I had heard that all scientists (those who had publications on some journals) were graded according to some of the criteria.
Is there really such thing?
If yes, can anyone supple a link here showing the allocations of the scientists?
There are different ways of trying to determine the impact of publications. The big boy on the block is ISI Web of Knowledge. They have a formula fro calculating impact factors used by most publications. The same can be done for individual scientists, but I think you have to pay for that. The website does list the number of times your articles have been cited - the raw data for calculating impact.
(A subscription is required to access)
Google scholar has some similar data for free (citations) but they are incomplete with many duplications, but it's enough for a rough idea of how much attention a paper is getting:
There are others that have used different formulas for calculating impact to rank scientists and journals. For instance:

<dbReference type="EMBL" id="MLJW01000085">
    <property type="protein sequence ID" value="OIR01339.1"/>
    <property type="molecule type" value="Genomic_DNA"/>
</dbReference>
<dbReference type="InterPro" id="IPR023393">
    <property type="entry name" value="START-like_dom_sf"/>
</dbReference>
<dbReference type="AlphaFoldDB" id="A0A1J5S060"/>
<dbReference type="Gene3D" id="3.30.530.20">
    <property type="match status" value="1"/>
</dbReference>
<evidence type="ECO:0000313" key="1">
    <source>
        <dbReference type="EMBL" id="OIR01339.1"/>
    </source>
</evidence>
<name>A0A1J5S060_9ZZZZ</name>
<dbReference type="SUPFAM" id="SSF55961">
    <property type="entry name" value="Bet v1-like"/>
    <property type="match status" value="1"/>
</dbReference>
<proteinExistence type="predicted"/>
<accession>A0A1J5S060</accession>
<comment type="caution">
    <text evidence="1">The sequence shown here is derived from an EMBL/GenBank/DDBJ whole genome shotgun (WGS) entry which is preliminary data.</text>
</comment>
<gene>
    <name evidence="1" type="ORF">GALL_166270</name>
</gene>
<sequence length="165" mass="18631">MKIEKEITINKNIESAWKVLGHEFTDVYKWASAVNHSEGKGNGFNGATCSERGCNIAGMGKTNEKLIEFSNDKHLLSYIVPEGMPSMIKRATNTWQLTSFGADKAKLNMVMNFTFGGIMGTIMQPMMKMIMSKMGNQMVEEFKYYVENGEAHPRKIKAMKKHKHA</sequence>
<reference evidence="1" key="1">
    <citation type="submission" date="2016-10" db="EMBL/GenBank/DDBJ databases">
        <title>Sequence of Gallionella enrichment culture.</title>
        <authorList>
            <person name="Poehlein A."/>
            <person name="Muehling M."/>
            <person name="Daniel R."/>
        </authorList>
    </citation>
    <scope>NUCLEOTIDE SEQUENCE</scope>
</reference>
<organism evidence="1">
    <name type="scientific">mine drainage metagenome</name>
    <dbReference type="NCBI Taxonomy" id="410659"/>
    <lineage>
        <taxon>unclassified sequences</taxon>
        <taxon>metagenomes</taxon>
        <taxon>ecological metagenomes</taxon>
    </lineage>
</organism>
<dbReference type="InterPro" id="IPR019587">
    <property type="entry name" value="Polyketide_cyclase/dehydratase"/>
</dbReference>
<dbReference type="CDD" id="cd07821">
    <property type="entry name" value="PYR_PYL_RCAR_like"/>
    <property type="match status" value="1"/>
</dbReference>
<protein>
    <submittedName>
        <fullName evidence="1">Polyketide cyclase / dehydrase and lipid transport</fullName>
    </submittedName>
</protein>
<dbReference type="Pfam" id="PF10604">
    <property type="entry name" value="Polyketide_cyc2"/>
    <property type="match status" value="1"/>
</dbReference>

Another trend, mostly among open access journals, has been to list the number of downloads articles get. This is usually done for the most popular articles, not to offend those that have been overlooked. What is quite interesting is the hugh gap between how often someone downloads a PDF and how often the paper is citied. I know one of my own methods papers has been downloaded thousands of times, but according to ISI it has only been cited a few times (mostly by me). I like to think people are using the paper to help them perform their studies, but are just not citing it, either that or a whole lot of bandwidth has been wasted.